On Wednesday, September 4, New York City Mayor Bill de Blasio withdrew his commitment to New York City cycling and the entire Vision Zero program.
Well OK, not really. But it sure felt that way.
Then, minutes later, this came in from reporter Anna Sanders:
“Valid discussion?” “Licensing cyclists”?!? New York City bike Twitter practically exploded with indignation, the general sentiment being, “What in the actual fuck?!?” Just over a month ago the mayor had asserted the city’s commitment to cycling by announcing the Green Wave, a “robust safety plan” featuring “accelerated build-out of a citywide network of protected bike lanes, NYPD enforcement of crash-prone intersections, legislation & other innovations.” Granted, to call the Green Wave “weak sauce” would arguably be giving it too much credit—“watery gravy” might be more like it—but it was still an important step forward, and it’s still probably more than what your city’s doing. (Unless you live outside of the United States, that is.) Now here he was—in an exchange with CBS 2’s notoriously anti-bike reporter Marcia Kramer no less—saying his administration was considering some of the most ass-backwards cycling policies ever devised.
At this point you may be wondering, “So what’s the big deal? Isn’t safety the ultimate goal here?” Well sure it is, which is precisely why both these ideas are so asinine. Some people believe so strongly in helmets that they wear them to bed on the off chance they dream they’re riding a bike, others forego them and let the wind caress their hair (or scalp as the case may be), while still others fall somewhere in between. Regardless of which category you belong to, mandatory helmet laws—like, you’ll be cited for not wearing one—are just bad. Period. The end.
See, for all the “I would have been dead without my helmet” anecdotes out there, smart people who think far more about this stuff than you do know that mandating helmets discourages people from riding bikes, which in turn reduces the crucial “safety in numbers” effect, that ultimately benefits cyclists. This helps explain why the Netherlands (where helmet use for non-competitive cycling is roundly mocked) is one of the safest places to ride in the world, while in Australia (where bicycle helmets have been mandatory for nearly 30 years) cycling remains as dangerous as ever, and Melbourne just put a fork in its bike share program. (That last point is especially significant, as the Citi Bike program is already both safe and successful, and onerous helmet requirements can be crippling to bike shares.)
As for licensing cyclists, while there are places where bicycle registration exists, most municipalities that flirt with it are eventually forced to confront the fact that it’s an untenable concept. Anyway, the bicycle is self-regulating: if you don’t know how to ride it, you fall over. For this you need a licensing exam? And the lack of a license plate on your bike in no way precludes the police from issuing cyclists tickets for traffic infractions. (Believe me, I know.)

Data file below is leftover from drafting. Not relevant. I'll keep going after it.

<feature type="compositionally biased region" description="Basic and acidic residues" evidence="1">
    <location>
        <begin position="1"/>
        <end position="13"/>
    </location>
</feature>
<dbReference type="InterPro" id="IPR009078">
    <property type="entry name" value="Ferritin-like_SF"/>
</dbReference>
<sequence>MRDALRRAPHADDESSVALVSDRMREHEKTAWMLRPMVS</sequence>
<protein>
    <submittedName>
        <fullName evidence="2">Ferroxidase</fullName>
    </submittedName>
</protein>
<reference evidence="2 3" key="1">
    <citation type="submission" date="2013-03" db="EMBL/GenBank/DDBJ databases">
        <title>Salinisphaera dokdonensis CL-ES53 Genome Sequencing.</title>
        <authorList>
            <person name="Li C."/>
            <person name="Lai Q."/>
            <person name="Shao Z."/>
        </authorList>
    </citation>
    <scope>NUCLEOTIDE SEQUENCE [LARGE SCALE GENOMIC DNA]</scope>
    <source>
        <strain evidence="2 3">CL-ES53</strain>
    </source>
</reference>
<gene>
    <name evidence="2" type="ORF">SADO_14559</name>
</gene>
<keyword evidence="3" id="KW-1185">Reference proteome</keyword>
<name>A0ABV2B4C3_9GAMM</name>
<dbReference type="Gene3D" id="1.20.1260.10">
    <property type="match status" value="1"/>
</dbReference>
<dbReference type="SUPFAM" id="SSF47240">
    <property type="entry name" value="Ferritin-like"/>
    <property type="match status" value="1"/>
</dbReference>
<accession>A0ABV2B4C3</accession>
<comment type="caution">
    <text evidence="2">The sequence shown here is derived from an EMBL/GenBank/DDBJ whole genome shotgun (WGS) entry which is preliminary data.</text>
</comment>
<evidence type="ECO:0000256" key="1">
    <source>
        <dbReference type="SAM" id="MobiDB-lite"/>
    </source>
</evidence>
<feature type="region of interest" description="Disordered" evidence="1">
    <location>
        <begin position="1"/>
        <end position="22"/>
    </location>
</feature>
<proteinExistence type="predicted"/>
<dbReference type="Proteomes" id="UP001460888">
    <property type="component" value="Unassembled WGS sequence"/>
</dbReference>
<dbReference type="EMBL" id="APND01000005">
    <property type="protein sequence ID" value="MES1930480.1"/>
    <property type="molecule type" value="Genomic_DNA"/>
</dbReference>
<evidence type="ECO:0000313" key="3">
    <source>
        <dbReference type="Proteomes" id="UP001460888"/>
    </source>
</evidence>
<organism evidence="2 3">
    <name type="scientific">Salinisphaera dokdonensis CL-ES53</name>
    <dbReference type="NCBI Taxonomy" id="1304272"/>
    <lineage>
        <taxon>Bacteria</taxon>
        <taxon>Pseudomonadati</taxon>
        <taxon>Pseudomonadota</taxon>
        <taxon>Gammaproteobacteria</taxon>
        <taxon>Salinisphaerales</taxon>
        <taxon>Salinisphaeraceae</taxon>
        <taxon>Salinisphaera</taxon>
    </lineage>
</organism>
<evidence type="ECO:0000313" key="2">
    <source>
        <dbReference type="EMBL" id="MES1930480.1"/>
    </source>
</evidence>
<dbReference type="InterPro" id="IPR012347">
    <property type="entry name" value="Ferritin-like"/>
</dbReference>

Then there’s the increased potential for racial profiling and selective enforcement that mandatory helmet laws and licensing requirements would create, an issue so complex and troubling that it warrants its own article.
In car-centric America it’s hardly surprising that many people don’t know this stuff already. Often they’re hearing these ideas for the first time and they don’t ride bikes, so at first blush making pesky cyclists wear helmets and have special licenses seems perfectly reasonable. However, the mayor of New York City, who presides over a vast metropolis containing over a thousand miles of bike lanes and the country’s largest bike share program, should know perfectly well that all of this stuff has long been debunked. It’s the transportation policy equivalent of flat-Earthism, and if you’re a public official you only suggest any of it is “valid” if you: 1) Don’t like cyclists and want to put a stick in their spokes; or 2) You have your head up your ass.
In fairness to de Blasio, given how little time he’s been spending in the city as of late while he focuses on his presidential campaign, number 2 is probably the more likely explanation.
Of course, mandatory bike helmets and licensing have come up in New York City before, and it’s highly unlikely either of them will ever happen. In 2011, City Council member Eric Ulrich wanted to register adults on bikes; by 2019, he was calling for more bike infrastructure in his district after a driver hit a cyclist. Irate social media commentators and disgruntled community board meeting attendees aside, there’s little political will for any of this stuff.
Nevertheless, it’s still alarming that in 2019 the mayor of New York City—ostensibly a progressive presiding over the least car-centric city in America—would even entertain questions about mandatory bike helmets and licenses instead of swatting them down like the distractions they are. Certainly the lowly state of political discourse these days is lamentable, and we should all be open to new ideas. However, in this case, “license this” followed by a crotch grab would have been the appropriate response.